Tuesday, 20 August 2013
The Cremator 
Juraj Herz resided at the edge of the Czech New Wave, and if The Cremator, the tonally and thematically darkest film belonging to that movement I’ve watched so far, is anything to go by, it is easy to guess why. This was a lacerating black comedy and a horrifying political allegory – all using the morbid motif of a crematorium, with a narrative that was highly surreal, and an expressionistic cinematographic style that was intensely disorienting both visually and psychologically, which all further amplified its grotesqueness. Karl (Rudolf Hrusinsky), the chubby-faced and deceptively amiable protagonist, works at a state-owned crematorium and is a happy family man. However, as Herz started scratching deeper into his life, discomfiting imbalances and ominous patterns started emerging – he is an orderliness freak, he has a right-wing orientation making him easily gullible to Nazi indoctrination, he has strong opinions on propriety and morality, albeit glibly oblivious to his own hypocrisy in the form of taking surreptitious trips to a brothel and then getting himself regularly examined by a doctor on false pretexts, he is overly religious, he lays huge importance on the importance of masculinity, so on and so forth. In short, he’s sociopathic and dangerous, with a darn creepy smile as added bonus. His increasing madness, thus, engulfs his mind and life, and proves devastating for everyone around him. Hrusinsky provided a powerful peek into, to borrow the title of Conrad’s novella, the heart of darkness, and the impact was accentuated by the use of extreme close-ups, and the way, during the space of a shot, seamless transformations of scenes took place which provided for subtle but fascinating juxtaposition of parallel perspectives and scenarios.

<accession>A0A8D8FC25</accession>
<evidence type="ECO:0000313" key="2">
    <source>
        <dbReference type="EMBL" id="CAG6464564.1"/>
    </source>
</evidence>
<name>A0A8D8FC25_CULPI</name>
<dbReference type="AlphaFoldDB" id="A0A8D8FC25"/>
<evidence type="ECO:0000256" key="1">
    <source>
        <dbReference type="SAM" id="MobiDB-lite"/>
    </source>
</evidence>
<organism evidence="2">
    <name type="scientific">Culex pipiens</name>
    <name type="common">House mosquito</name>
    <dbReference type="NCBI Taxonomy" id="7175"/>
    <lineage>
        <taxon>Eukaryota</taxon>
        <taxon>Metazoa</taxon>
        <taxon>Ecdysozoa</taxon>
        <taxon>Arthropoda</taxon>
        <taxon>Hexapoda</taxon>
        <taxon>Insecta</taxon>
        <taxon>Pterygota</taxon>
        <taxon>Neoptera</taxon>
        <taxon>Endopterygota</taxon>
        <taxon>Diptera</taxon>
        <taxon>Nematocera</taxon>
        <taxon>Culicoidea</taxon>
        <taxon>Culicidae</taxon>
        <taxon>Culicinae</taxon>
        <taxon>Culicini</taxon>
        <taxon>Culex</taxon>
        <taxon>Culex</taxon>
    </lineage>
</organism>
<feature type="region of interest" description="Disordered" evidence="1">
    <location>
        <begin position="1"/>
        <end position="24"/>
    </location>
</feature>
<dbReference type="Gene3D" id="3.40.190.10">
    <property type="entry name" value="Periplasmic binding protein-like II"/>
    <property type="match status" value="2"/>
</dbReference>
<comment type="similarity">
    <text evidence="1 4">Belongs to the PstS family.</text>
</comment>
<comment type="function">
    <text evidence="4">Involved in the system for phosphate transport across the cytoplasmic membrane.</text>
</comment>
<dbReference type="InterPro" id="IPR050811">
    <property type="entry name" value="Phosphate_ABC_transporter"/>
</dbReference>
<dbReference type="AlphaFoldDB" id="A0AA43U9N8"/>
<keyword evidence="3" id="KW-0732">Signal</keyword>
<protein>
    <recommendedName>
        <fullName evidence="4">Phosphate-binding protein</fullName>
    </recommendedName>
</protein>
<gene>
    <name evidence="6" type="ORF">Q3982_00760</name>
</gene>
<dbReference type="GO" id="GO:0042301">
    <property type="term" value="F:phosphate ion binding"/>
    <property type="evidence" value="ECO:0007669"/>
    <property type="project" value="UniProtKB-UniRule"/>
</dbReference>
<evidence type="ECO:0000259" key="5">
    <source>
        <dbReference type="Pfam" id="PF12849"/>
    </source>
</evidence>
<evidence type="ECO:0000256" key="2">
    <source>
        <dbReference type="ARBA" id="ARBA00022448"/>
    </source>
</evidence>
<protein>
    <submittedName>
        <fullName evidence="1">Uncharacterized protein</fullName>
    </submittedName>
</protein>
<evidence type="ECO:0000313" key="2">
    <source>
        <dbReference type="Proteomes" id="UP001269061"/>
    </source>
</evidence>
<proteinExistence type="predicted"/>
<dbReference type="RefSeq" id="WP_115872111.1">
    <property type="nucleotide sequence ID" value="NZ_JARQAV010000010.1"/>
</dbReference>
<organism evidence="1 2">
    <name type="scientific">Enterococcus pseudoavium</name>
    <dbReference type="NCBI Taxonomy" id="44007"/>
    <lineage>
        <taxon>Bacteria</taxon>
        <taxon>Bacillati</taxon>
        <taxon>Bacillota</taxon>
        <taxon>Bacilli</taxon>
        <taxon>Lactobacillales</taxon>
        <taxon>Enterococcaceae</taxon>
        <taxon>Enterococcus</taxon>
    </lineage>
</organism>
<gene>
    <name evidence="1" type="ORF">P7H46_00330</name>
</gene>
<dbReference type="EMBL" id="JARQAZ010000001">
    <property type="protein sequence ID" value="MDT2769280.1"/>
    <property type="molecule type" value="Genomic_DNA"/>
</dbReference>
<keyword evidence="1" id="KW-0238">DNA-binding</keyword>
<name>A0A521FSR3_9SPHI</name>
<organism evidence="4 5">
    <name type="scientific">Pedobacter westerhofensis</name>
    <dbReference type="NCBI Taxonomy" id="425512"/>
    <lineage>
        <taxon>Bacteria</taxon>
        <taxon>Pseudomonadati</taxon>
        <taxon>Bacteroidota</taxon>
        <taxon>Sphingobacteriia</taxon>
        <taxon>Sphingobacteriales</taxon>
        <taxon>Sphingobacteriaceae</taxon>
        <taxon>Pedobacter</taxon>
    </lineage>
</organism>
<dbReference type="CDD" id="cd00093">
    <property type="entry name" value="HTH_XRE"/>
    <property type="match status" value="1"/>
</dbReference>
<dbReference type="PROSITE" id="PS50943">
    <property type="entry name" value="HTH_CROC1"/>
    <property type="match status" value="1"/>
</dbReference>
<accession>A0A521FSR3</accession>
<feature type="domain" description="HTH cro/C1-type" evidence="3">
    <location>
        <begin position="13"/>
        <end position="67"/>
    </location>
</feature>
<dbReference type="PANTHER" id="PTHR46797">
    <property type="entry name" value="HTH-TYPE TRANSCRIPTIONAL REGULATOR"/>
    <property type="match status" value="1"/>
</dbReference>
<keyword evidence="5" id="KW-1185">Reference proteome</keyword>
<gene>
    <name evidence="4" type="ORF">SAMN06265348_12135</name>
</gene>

Director: Juraj Herz
Genre: Black Comedy/Political Satire/Psychological Horror/Avant-Garde
Country: Czech Republic (erstwhile Czechoslovakia)